Woven Man – Revelry (In Our Arms)

Those of us who developed a fondness for sludgey goodness back in the days of its infancy will have a soft spot for Welsh sluggers Acrimony, who blazed (!) an early trail for the sub-genre in the UK. While most of that band went on to found the Stoner grooves of Sigiriya, Lee ‘Roy’ Davies has drifted through guises until settling in the present day, and Woven Man: an outfit tipping its cap to The Wicker Man and aspects of his former band, which shine throughout debut album Revelry (In Our Arms) (Undergroove).

Opening track ‘Calling Down The Leaves’ is inspired by Davies’ home town and ‘Leaves Of Mellow Grace’, Acrimony’s seminal ode to weed: its near nine-minute length beginning with a charming banjo trip before a hulking riff and rhythm bluster explodes into life. Davies’ dirty Bluesy throat shows equal capability with both growls and melodies, while the music alternates between hostile Desert Metal and alt-Rock, always maintaining a huge yet catchy rhythm.

The tooth-loosening bass of the ensuing ‘I Am Mountain’ leads into a crushing, mid-paced Stoner / Sludge romp which is enlivened by some profound yet dextrous leadwork. There’s a fluidity and mindfulness to the sound which is unexpected yet not out of place, introducing the languid melody of Pearl Jam to the pulverising NOLA of Down. The influence of the latter is further evident in the bruising ‘With Willow’, its buzzsaw riffs and savage bludgeon allying with an Anselmo-like roar while brief melodic pieces bring Alice In Chains to mind.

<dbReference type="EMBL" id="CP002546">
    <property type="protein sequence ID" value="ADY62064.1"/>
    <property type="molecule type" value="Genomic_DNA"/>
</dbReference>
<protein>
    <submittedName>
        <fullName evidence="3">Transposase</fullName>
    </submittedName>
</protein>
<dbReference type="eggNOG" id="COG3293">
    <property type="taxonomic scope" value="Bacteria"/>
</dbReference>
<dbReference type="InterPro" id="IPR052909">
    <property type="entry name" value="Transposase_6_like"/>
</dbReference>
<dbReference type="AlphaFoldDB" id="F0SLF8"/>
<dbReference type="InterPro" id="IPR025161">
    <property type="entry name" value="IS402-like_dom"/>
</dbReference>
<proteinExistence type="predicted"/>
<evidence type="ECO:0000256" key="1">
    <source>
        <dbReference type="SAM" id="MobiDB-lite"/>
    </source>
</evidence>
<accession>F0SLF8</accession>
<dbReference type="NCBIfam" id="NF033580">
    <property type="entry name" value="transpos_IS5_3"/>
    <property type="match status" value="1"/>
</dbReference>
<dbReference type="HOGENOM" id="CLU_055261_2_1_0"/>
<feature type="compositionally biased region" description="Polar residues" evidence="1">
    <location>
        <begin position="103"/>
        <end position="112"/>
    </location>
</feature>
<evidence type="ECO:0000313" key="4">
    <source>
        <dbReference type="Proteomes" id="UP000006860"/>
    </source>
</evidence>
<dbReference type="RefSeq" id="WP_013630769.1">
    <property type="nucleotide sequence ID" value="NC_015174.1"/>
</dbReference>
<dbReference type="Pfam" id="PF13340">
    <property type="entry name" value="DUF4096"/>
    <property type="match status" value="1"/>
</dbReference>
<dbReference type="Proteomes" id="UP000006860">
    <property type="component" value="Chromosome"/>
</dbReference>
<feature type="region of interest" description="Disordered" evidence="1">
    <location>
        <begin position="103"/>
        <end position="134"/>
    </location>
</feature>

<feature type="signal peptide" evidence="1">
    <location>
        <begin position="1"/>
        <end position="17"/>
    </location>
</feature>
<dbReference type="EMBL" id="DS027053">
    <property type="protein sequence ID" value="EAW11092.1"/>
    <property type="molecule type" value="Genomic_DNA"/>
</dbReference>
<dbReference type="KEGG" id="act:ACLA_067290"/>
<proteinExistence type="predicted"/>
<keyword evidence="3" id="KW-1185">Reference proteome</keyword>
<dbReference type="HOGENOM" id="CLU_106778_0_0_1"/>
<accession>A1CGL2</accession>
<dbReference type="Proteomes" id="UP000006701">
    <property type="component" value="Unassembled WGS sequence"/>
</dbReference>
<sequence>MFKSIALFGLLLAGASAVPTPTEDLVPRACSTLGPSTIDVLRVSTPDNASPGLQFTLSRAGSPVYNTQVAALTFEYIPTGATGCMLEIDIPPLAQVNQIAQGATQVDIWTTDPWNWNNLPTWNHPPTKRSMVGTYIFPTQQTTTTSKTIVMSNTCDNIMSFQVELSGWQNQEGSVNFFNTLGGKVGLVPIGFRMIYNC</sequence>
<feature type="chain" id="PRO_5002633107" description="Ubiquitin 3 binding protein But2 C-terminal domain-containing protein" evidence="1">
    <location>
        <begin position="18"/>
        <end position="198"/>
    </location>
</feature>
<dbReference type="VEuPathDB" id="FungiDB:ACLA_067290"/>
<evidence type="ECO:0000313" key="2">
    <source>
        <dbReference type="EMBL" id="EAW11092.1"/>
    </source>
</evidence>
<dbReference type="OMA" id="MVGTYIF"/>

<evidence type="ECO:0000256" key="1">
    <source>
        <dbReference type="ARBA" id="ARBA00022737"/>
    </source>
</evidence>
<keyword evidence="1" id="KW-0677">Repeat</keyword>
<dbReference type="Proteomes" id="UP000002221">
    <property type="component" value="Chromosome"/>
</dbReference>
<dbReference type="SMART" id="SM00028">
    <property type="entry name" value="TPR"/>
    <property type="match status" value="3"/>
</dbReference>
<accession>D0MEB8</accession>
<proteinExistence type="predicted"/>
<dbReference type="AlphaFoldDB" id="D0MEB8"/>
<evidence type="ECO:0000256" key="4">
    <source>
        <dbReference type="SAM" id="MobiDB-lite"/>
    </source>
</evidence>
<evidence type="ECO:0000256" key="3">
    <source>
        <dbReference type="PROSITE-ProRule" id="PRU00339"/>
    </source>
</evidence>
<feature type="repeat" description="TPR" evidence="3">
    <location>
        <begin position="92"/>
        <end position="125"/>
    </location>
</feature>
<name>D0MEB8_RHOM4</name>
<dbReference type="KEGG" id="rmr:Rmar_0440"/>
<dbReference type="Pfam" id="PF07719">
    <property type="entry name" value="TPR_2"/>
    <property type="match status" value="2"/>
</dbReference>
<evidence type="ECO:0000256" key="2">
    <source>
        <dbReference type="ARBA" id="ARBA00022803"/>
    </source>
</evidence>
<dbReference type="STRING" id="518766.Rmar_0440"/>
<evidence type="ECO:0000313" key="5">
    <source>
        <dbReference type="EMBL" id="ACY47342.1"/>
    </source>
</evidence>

The penultimate effort, ‘Maker’s Mark’, has a gentler opening: Country chords twanging towards another burst of noise. This time a wailing groove and grungey riff underpin the snarling cowboy while a shredding, oscillating second movement whips up a sandstorm on the dusty road. Closer ‘Of Sky And Land’ returns to the mangling rut of Pantera, its swerving and shamanic chants undercut by huge rhythms and guttural roars. It’s a pulsating, energetic finale for a thoroughly enjoyable album that may raise some eyebrows with its style, but offers something to please everyone.

7 / 10

PAUL QUINN